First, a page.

P3.5 billion vaccine buy dubious says Vacc


AN ANTI-crime advocacy group on Saturday said it would ask the Department of Justice to order the National Bureau of Investigation to probe the P3.5-billion purchase of the dengue vaccine Dengvaxia, days after its manufacturer raised potential health concerns.

This developed as the Department of Education vowed to monitor some 500,000 schoolchildren who received the  dengue vaccine Dengvaxia, after its manufacturer admitted it posed risks to certain recipients.  

Volunteers Against Crime and Corruption founding chairman Dante Jimenez said they would formally make the request on Monday.

“This is even worse than any heinous crimes,” Jimenez told a news briefing in Quezon City.

In a statement, the Education Department said: “As the health and safety of our learners are of principal importance, the Department, in close coordination with the Department of Health [DoH], will monitor the condition of learners who have been administered with the dengue vaccine Dengvaxia.” 

“As a stakeholder, DepEd will likewise be actively participating in the review and consultations of DoH on the dengue vaccination program,” it added. 

Health Secretary Francisco Duque III on Saturday said the warning of the potential risk of the dengue vaccine “Dengvaxia” given to people who have not had dengue virus infection prior to receiving the shots should not diminish  public confidence in the government’s overall immunization program.

Government’s vaccination efforts, he said, have saved countless children’s lives from vaccine-preventable diseases over the decades.

He also assured parents worrying over their children’s health that the government would be “transparent” with its findings on the dengue vaccine Dengvaxia, one day after he suspended the DoH’s dengue vaccination program pending recommendation on further action from the World Health Organization.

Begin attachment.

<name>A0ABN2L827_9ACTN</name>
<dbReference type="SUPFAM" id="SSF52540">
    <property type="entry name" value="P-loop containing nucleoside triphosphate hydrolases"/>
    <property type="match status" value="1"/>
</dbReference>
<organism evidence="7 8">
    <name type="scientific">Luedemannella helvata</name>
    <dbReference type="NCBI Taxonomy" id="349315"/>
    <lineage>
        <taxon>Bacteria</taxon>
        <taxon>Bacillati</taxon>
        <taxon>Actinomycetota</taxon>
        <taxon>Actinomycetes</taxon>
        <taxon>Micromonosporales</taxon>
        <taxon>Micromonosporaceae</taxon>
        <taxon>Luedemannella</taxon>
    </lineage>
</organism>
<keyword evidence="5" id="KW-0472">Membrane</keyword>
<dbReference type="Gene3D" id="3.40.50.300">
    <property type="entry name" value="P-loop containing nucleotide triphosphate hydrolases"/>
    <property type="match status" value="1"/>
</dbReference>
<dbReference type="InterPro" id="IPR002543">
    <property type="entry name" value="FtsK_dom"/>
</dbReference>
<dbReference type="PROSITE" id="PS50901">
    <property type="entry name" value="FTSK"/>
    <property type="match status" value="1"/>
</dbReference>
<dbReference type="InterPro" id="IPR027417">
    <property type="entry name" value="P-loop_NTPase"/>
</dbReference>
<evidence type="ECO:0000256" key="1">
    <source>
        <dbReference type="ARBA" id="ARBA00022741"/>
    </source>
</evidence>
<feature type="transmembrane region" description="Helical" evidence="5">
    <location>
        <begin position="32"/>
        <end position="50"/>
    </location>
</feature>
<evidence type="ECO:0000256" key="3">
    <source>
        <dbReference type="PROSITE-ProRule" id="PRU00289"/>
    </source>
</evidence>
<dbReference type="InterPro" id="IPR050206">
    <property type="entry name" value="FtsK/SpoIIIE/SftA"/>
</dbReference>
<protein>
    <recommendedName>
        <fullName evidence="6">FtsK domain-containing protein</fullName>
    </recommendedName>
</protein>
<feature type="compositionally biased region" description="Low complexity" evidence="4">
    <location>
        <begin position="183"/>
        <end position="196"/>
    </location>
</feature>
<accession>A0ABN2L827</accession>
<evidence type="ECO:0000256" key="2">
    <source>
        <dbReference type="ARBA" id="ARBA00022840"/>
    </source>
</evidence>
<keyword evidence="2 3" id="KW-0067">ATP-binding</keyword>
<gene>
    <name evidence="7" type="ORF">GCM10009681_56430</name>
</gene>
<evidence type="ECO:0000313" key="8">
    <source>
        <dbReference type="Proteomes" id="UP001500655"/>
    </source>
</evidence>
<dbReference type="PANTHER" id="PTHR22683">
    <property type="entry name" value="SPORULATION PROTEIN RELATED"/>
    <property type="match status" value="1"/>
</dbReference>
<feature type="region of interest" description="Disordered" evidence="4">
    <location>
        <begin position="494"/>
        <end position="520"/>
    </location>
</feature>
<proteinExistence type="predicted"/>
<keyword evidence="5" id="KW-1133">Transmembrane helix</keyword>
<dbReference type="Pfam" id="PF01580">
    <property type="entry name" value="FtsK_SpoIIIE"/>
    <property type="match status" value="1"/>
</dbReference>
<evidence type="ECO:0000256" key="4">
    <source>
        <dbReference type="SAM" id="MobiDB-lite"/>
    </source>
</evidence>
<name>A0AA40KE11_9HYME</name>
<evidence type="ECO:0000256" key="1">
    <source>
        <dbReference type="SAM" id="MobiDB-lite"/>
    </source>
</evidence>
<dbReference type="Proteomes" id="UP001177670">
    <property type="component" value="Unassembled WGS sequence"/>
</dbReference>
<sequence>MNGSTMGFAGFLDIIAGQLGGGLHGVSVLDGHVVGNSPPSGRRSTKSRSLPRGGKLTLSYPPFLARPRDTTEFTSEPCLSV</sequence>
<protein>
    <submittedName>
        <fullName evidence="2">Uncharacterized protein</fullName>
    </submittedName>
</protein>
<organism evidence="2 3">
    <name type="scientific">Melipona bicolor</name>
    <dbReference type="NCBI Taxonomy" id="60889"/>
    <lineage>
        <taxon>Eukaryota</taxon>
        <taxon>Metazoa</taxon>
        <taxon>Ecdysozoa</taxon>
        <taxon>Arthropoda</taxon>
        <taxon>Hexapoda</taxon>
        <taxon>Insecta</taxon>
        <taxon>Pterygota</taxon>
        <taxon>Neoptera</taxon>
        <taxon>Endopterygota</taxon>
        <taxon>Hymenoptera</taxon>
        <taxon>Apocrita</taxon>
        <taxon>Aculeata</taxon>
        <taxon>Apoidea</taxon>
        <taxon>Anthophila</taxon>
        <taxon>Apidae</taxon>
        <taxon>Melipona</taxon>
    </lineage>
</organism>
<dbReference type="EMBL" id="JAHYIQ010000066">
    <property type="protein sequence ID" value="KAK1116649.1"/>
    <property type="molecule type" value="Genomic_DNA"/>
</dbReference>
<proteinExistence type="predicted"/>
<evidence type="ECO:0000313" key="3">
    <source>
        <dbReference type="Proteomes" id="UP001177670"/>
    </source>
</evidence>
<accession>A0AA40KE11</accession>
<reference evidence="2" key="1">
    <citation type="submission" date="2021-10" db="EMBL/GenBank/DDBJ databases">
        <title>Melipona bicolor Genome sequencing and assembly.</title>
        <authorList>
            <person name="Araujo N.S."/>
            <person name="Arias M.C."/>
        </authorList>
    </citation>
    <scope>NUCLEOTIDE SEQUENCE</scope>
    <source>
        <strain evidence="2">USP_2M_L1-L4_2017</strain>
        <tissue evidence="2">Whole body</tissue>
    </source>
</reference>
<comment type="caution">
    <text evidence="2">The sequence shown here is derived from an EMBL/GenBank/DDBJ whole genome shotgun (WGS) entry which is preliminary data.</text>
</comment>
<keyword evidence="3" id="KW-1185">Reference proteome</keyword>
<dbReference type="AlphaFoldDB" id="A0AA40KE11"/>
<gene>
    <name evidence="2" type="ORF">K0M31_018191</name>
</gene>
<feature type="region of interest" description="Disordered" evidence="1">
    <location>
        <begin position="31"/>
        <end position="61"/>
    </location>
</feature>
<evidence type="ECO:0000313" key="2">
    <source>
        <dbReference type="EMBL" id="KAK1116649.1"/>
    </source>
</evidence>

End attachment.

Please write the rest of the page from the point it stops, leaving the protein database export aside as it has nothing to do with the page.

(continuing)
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The manufacturer of the world’s first dengue vaccine admitted the drug might be harmful when administered to individuals not previously infected with dengue. 

In January 2016, then Health secretary Dr. Janette Garin said the DoH was spending a total of P3.5 billion for the vaccination program for public school students in areas with high incidence of the potentially fatal disease. 

The initial beneficiaries of the free dengue vaccine were nine-year-old children enrolled in government schools at the National Capital Region, Central Luzon, and Calabarzon.

Garin said DoH bought the Food and Drug Administration-licensed Dengvaxia, at P1,000 per dose. This amount included syringes, vaccine carriers, surveillance and monitoring, and implementation costs.

Three doses were procured for one million children, each successive dose to be given every six months. The school-based dengue immunization was launched in April last year.

This announcement followed an advisory from French-based pharmaceutical company Sanofi Pasteur saying new clinical analysis had found the vaccine was effective for people who have had dengue prior to immunization, but citing a risk of a “severe” case of dengue for people who have not.

This makes around 10 percent of the more than 700,000 school children who received the shots in 2016 at risk from a “severe” case of the disease, said Duque.

Allaying fears from worried parents, Duque said the vaccine would in any case provide a 30-month protection period against dengue and assured the public that the DoH was on top of the situation.

The VACC will also be seeking compensation for the families whose children may have received potentially risky anti-dengue shots, said Jimenez, adding they will be setting up desks to receive complaints from concerned parents.

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Jimenez cited news reports as sources of the grounds for the planned request, which he said would demand accountability from officials responsible for the immunization program.

There is an ongoing Senate blue ribbon committee investigation, in aid of legislation, into the government’s P3.5-billion purchase of Dengvaxia, the world’s first dengue vaccine, during the administration of then President Benigno Aquino III.

The probe is led by Senator Richard Gordon, who said the purchase and the vaccine’s subsequent testing on around a million Filipino schoolchildren might have been made in “haste.”

The committee has not produced a report yet.

The DoH said on Friday that it would cooperate should the probe resume.

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